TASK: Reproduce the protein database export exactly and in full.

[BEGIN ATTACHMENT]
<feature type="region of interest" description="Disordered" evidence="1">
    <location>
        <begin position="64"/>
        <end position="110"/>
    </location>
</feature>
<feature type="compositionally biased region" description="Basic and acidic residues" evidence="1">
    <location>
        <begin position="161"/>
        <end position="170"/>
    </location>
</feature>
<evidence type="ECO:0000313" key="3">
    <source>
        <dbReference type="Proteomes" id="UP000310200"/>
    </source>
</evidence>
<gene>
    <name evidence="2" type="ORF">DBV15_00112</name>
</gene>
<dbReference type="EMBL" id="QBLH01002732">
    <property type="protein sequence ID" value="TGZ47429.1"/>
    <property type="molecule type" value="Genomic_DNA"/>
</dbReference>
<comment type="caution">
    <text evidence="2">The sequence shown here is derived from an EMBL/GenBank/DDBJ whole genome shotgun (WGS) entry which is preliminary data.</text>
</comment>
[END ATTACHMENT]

<feature type="region of interest" description="Disordered" evidence="1">
    <location>
        <begin position="64"/>
        <end position="110"/>
    </location>
</feature>
<feature type="compositionally biased region" description="Basic and acidic residues" evidence="1">
    <location>
        <begin position="161"/>
        <end position="170"/>
    </location>
</feature>
<evidence type="ECO:0000313" key="3">
    <source>
        <dbReference type="Proteomes" id="UP000310200"/>
    </source>
</evidence>
<gene>
    <name evidence="2" type="ORF">DBV15_00112</name>
</gene>
<dbReference type="EMBL" id="QBLH01002732">
    <property type="protein sequence ID" value="TGZ47429.1"/>
    <property type="molecule type" value="Genomic_DNA"/>
</dbReference>
<comment type="caution">
    <text evidence="2">The sequence shown here is derived from an EMBL/GenBank/DDBJ whole genome shotgun (WGS) entry which is preliminary data.</text>
</comment>